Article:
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Paintings capture Brinson’s past

A PORTRAIT OF BRINSON’S PAST, the old Brinson School is mostly gone, after fire badly damaged it, but lives on through the paintings of artist Betty Earp Davis, who captured the school with oil paint on canvas and this brick.

Two alumni of the old Brinson School in northwest Decatur County are trying to help preserve some of its history by putting a painting of the school on public display.

To most folks passing through, Brinson—population of about 292—is pretty quiet. However, at one time in the early 20th century, it was home to a bustling railroad station, sawmill and even a public school.

Winston Pearson and Betty Earp Davis were two members of the Brinson School’s Class of 1948.

At Pearson’s suggestion, Davis made a beautiful oil painting of the schoolhouse for the Class of 1948’s first and only reunion in 1985. James “Billy” Lane won the painting in a drawing and displayed it in is home at the Lane Farm in the Cyrene community until his death.

In 2004, Pearson bought the Lane Farm and June M. Lane, Billy’s widow, gave the painting to the new owner.

Pearson said he believes the painting reflects part of Brinson’s history and feels it is significant to the former students of the Brinson School. Therefore, he has donated the painting for display in the Brinson Town Hall.

The brick schoolhouse was in operation from its construction in 1923 through the 1960s. It operated for a few years as the private Oaks Academy. Sometime after the reunion of 1985, the schoolhouse was badly damaged by fire.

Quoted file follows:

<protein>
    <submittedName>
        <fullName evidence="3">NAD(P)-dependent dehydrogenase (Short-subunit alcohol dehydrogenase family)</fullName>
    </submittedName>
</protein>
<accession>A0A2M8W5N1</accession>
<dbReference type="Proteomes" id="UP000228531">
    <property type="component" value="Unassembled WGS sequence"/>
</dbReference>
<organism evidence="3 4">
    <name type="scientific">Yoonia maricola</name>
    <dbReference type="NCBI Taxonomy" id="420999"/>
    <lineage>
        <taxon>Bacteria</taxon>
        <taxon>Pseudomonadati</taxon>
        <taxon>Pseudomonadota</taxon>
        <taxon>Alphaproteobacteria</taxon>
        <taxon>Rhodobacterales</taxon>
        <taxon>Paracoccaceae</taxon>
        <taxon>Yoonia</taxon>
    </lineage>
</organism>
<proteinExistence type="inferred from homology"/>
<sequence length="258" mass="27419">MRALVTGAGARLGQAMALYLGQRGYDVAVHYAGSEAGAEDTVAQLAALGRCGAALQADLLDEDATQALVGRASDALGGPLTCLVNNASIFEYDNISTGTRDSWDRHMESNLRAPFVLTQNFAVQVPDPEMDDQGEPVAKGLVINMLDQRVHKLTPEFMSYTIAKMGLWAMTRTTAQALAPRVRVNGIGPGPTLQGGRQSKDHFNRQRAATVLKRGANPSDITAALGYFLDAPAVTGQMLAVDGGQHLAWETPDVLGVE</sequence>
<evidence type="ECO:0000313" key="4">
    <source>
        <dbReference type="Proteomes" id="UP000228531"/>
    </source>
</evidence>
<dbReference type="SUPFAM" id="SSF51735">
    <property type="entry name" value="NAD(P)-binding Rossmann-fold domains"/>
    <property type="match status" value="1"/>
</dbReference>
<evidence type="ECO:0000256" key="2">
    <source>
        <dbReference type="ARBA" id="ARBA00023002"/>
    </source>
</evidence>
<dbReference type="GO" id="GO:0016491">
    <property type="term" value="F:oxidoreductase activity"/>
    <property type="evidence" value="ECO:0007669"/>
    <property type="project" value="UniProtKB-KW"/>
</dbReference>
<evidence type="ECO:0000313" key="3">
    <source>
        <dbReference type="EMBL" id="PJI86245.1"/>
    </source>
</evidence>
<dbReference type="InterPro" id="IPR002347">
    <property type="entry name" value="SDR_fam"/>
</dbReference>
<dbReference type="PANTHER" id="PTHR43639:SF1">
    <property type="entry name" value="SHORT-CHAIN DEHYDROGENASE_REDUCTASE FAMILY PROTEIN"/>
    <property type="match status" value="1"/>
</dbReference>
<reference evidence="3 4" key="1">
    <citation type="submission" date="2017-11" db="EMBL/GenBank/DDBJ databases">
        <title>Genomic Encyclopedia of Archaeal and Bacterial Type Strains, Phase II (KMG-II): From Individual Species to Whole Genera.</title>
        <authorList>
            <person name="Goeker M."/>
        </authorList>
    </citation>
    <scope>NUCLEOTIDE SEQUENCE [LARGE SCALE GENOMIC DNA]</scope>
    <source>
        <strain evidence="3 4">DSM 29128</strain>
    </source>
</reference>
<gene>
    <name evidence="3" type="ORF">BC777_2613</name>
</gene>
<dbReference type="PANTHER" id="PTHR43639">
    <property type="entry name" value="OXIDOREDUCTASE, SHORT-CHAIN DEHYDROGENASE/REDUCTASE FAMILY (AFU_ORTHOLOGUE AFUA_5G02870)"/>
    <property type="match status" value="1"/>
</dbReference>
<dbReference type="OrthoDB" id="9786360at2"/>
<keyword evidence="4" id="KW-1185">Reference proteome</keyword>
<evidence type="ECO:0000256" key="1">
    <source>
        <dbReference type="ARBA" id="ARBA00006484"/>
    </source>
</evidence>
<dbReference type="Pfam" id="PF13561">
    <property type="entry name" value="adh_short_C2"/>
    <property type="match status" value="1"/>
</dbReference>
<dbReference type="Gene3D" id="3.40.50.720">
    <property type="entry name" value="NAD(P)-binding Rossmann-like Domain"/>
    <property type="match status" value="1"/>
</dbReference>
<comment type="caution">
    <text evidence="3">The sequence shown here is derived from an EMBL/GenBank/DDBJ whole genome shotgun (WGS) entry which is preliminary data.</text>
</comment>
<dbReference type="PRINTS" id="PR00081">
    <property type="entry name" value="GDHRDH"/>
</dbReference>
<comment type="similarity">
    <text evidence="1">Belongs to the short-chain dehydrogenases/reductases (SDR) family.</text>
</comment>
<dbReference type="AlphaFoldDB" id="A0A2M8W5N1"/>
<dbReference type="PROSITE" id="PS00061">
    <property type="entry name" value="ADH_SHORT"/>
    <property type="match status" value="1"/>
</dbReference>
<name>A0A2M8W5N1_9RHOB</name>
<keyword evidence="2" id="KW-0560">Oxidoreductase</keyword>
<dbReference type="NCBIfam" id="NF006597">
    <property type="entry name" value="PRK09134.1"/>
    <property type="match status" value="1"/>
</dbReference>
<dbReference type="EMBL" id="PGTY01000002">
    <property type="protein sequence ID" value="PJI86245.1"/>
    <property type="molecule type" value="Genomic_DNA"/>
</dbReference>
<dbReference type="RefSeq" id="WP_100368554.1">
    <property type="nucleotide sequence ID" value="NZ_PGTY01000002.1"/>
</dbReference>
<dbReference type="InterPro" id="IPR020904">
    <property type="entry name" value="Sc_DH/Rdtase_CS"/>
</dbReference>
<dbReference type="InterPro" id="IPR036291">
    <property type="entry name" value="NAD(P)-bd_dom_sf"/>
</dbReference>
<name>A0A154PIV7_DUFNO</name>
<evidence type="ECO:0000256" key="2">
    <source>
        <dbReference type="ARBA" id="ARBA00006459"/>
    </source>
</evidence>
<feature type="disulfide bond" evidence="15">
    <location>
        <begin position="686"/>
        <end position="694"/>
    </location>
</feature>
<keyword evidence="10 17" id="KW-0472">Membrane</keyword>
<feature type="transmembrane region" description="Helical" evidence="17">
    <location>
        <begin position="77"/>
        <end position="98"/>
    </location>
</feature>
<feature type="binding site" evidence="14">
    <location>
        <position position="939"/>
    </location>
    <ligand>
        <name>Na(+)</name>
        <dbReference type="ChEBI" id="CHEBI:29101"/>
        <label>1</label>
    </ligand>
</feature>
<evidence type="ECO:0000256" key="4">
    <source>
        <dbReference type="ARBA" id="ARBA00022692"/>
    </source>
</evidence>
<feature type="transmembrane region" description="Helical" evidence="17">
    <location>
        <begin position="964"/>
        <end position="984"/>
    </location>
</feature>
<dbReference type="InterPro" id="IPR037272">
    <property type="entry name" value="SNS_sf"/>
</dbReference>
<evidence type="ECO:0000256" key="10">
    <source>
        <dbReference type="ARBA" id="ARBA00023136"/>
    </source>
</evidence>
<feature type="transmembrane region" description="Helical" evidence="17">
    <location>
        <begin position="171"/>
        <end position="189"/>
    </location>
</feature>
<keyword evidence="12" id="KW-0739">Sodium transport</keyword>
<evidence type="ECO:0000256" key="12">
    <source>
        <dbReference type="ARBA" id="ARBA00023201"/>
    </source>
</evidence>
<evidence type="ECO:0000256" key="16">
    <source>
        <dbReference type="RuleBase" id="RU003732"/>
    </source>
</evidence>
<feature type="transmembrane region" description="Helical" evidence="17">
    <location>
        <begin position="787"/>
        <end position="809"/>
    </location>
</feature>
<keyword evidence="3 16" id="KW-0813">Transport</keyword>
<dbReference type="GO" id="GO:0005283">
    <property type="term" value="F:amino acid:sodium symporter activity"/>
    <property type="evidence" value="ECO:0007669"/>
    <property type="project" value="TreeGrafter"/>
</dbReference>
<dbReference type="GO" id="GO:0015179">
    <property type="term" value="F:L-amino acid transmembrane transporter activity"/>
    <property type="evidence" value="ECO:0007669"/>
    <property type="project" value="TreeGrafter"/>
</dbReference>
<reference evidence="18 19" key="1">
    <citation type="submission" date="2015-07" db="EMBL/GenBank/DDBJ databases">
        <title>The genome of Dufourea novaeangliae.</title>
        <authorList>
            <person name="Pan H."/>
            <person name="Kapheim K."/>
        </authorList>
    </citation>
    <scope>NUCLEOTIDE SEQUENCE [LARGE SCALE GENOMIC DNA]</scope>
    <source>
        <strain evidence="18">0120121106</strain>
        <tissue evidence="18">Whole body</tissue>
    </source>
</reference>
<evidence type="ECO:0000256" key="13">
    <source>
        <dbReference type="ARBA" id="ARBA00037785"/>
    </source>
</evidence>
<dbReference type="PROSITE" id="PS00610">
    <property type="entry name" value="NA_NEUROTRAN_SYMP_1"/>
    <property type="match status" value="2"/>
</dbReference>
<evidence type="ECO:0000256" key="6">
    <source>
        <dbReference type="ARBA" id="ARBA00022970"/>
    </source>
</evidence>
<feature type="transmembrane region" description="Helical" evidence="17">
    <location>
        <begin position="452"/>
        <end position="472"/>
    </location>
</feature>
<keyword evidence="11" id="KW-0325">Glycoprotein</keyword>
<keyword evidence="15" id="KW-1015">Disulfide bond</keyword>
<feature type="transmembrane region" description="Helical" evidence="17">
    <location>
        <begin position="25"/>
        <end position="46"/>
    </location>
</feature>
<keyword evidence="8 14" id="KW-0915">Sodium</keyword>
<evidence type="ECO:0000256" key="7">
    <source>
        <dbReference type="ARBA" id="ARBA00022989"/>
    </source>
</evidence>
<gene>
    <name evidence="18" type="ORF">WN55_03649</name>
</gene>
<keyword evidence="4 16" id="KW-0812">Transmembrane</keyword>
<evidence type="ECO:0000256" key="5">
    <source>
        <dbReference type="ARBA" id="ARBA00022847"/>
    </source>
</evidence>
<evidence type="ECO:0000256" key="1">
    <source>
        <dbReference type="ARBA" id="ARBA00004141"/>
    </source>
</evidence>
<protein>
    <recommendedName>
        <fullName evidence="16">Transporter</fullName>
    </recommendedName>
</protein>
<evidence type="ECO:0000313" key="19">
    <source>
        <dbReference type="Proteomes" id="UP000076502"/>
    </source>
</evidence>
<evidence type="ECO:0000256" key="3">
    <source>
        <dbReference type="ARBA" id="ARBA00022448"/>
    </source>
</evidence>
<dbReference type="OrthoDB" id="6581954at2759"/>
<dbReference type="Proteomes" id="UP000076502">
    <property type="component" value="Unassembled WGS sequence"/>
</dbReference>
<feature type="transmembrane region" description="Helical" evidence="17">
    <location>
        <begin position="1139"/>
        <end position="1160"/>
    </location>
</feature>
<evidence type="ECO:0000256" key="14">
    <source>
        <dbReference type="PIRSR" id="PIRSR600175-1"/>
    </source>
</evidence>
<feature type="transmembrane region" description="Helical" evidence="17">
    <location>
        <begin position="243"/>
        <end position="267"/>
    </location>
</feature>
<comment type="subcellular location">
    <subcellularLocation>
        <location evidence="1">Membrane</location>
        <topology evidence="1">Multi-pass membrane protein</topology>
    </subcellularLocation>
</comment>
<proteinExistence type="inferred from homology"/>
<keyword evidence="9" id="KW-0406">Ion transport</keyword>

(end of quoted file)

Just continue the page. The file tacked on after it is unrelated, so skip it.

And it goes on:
Preserving Brinson through art

Part of the school house—located at 150 Hodges St.—was salvaged and converted into a residence that is occupied today, while bricks from the damaged part were sold and scattered.

Davis said a friend of hers gave her six bricks. She created oil paintings on the bricks to give to classmates at later school reunions. There were six bricks in all, including the one she has and another she gave to a classmate as a wedding gift.

Davis has painted a number of other paintings of local historical places on canvas and found items such as a used cross-cut saw blade. Although she is recovering from a stroke she suffered this past October, Davis still teaches art lessons from the private studio behind her house in the Bethany community.

For years, she has painted watercolors of Brinson landmarks that are no longer standing for display at the annual Brinson School reunions.

“It gives us entertainment,” Davis said. “It brings back memories of things that happened and people get to telling tales.”

One such painting was of the old wooden train depot, built in the late 19th century, when Brinson became a shipping point for farm products, lumber and naval stores, according to the Historic Chattahoochee Commission. The town, first settled in the 1850s, began to decline when sawmill operations closed between 1910-1920.

Pearson, who rode a fairly modern school bus to the Brinson School, recalls seeing the bus students rode in the school’s early days.

“It had a wooden top but no sides,” Pearson said. “You would see a bunch of youngn’s hanging out the side. There were no windows but there was a roll of canvas that could be pulled down if it rained.”

Members of the Class of 1948

Counting Pearson and Davis, there were 18 members of the Class of 1948.

Other classmates were Don Matthews (deceased), Cheryl Hatcher, Annie Ruth Cook, Irene Humphrey, Eloise Scott and Dixie Perry (deceased).

There were also three groups of siblings: Grace Fincher and James Lambert (deceased); James Mitchell and Edith Mitchell; and James “Billy” Lane and Joy Lane.

Davis can be contacted at 246-3561. Anyone interested in donating old photos or artwork of Brinson for display can contact Town Clerk Sherrie Bowers by calling 248-1752.

BRINSON MEMORIES are shared by alumni of the Brinson School, including Winston Pearson and Betty Earp Davis, who graduated in 1948. Pearson donated Davis’ oil canvas painting of the school for display in the town hall. From the left, are Pearson, Brinson Town Clerk Sherrie Bowers and Davis.